The Bear on the California State Flag

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The California state flag is something of an oddity even among the peculiar field of its fellows. It’s not the only one with a star; not even the only one with a single star. It’s not the only one with an animal: Several other states feature an eagle or two on their flags; Michigan has a pair of deer flanking its seal, Pennsylvania has a pair of horses, Missouri has a pair of bears itself. But that’s clearly symbolism derived from heraldry, and therefore those flags can get away with it by a simple nod to historical precedent. It’s not even that it doesn’t have any blue in it; neither do those of New Mexico, Alabama, nor Maryland, and they seem to be fine with it.

No, the California state flag has a whopping big bear taking up most of its face, meandering toward a single star in the upper hoist side, striding over a red stripe on the bottom of the flag. It’s definitely a bold choice. The only other flags that approach it are probably the Wyoming flag, with an outlined bison containing the state seal, and the Oregon flag, with a single large beaver sitting quietly on the obverse side, and even those are stylized, clearly harmless, and representative beasts, not looking for trouble. Not so the California bear.

In 1846, California was a Mexican territory, and there was the threat that Mexico and the United States of America were going to go to war. A group of settlers in the area decided that if it came to that, they were going to go with America. In fact, they decided not to wait, and went ahead and seized the city of Sonoma themselves.

Of course, they needed a flag to represent the new Republic of California, so they asked one of the settlers, one William “I’m Abraham Lincoln’s Wife’s Nephew” Todd to design it. He took a scrap of brown cloth and some brownish paint (or blackberry juice) and painted a crude representation of a bear heading toward a star. The bear represented strength and power as the biggest, baddest predator on the continent, and the star was reminiscent of Texas’s Lone Star. The combination was entirely meant to strike fear into the Mexican government, and to impress them with the seriousness of the situation.

This was the rough settler equivalent of declaring your house an independent state, then electing a shark mayor and inviting people to debate it via fisticuffs, which made it a little anticlimactic when the settlers found out within a month that the United States and Mexico were already at war. At that point, they replaced the Bear Flag with the Stars and Stripes, and California became an official state a few years later. In 1911, they adopted an updated version of the flag as the state flag.

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The new flag needed a bear front and center, and hopefully one that looked more like a bear and less like a suckling pig this time. The designers wanted to use an actual bear as reference, but the California golden bear was almost extinct in the area. Luckily, twelve years prior, William Randolph Hearst had begun performing his famous publicity stunts, and one of his first was to bring a live California golden grizzly to San Francisco.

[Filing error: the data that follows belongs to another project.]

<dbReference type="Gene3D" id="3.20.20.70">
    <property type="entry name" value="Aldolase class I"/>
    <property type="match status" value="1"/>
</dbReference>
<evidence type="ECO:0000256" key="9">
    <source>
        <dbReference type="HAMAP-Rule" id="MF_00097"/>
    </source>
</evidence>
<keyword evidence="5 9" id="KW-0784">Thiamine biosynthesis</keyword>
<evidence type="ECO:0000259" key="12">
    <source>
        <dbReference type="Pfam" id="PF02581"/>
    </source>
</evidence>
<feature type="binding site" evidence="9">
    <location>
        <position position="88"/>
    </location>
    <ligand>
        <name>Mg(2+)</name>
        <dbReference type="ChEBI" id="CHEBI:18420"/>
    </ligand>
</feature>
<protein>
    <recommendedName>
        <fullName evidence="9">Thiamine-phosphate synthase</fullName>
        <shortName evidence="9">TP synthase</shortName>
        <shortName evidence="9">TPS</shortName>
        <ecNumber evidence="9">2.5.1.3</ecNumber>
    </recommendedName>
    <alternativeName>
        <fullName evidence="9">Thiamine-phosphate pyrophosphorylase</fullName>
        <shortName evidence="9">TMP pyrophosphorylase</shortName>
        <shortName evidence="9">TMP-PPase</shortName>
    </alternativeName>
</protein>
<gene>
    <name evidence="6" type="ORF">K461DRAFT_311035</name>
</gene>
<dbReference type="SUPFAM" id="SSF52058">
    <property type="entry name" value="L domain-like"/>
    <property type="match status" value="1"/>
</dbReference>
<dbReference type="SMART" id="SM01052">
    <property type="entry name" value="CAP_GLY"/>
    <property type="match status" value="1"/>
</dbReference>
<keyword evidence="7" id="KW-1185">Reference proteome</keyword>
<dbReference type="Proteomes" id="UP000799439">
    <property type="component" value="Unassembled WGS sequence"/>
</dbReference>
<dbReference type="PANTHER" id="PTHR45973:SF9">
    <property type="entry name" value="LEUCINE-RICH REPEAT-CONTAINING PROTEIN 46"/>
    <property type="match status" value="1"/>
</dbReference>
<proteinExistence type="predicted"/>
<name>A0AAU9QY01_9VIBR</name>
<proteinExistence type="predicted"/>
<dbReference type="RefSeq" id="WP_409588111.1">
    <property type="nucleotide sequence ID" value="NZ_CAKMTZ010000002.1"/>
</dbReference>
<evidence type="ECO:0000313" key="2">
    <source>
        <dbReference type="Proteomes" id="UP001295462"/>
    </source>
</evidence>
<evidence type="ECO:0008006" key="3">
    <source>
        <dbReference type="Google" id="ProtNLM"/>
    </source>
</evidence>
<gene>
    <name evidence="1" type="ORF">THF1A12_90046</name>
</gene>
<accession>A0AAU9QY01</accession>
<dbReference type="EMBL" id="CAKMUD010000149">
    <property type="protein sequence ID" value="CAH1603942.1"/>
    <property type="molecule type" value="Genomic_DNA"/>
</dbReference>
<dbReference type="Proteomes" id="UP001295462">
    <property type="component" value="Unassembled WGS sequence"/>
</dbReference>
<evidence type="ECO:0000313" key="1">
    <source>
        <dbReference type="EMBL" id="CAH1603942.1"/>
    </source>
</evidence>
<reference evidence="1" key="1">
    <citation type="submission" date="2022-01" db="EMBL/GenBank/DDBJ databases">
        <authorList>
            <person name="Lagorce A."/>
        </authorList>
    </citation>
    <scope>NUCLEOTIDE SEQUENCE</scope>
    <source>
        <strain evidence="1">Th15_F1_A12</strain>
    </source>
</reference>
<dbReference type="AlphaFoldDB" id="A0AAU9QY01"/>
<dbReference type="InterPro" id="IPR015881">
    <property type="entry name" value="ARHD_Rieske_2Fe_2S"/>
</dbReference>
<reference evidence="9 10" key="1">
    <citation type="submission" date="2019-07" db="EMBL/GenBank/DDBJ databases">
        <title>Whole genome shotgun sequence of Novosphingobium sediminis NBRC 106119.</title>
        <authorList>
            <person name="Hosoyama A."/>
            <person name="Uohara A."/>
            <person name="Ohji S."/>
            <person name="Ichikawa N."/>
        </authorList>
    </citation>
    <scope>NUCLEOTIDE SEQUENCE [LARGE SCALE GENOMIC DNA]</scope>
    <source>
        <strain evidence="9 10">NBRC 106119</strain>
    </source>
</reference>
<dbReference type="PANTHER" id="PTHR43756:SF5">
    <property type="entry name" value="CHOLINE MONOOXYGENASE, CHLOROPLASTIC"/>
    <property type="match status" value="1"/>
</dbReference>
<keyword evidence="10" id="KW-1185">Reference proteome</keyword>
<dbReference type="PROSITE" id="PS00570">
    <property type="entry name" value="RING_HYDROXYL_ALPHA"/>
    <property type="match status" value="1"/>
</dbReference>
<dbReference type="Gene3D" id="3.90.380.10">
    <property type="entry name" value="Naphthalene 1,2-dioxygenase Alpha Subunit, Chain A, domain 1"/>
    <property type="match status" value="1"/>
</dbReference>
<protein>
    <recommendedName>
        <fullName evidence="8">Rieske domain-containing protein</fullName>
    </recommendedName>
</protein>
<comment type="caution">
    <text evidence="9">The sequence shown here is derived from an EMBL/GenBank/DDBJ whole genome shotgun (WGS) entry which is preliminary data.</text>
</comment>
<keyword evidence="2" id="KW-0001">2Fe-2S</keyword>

He sent Allen Kelly, a reporter with no hunting experience, to fetch one, and, to everyone’s astonishment, after several months and several close calls, he succeeded. At 1200 pounds, Monarch was the largest bear ever kept in captivity; some sources (well, Hearst) claimed that 20,000 people showed up to see him brought in.

After a few years, though, the novelty wore thin, and Monarch died in 1911. His skeleton was mounted and donated to the Berkeley Museum of Vertebrate Zoology, and his pelt was stuffed and donated to the California Academy of Sciences. It was here that the illustrators were able to make detailed sketches and convert the image to the mighty representation now adorning the state flag.

Some state flags are clearly just placeholders until something interesting happens. Fortunately, California seems to have had that covered for over a hundred years.

Does your own state flag have as interesting a history? Keep an eye out for future explorations; perhaps you’ll find out soon!

History of the Colorado State Flag

ColoradoThe Colorado State Flag was added to the state on June 5th, 1911, and developed by Andrew Carlisle Johnson. A large letter “C” in the color red is two thirds the distance across the flag. The middle part of the “C” is gold and the foundation of the flag has three stripes, the middle stripe is white and the outside stripes are blue.The colors that were chosen for the flag are to highlight the natural elements that can be found in the state. The blue stripes represent Colorado’s blue skies. The white stripe is for the mountains that are covered in snow. The gold in the center of the “C” highlights the many sunshiny days and the red symbolizes the soil.

Controversy occurred in 1929 regarding the colors used and in 1964 a disagreement occurred over the size of the letter. These issues were solved by the General Assembly.

AmericanFlags.com offers a wide selection of Colorado State Flags for sale.

History of the Massachusetts State Flag

yhst-45748600749679_2256_43636358As we rebuild after the Boston Marathon bombings, we told you about the history of Boston’s City Flag. Now, here’s some history of the Massachusetts State Flag.

All 50 U.S. states have a flag to represent its history, foundation and what it stands for. A variation of the current Massachusetts flag had been used as an unofficial representative since 1776. During the Civil War, the Massachusetts volunteer regiments carried a version of the current Massachusetts state flag with a white background and a blue shield along with the National Colors. Flags are strong story tellers that allow countries, states and citizens to inform everyone about the past that brought them to the present.

History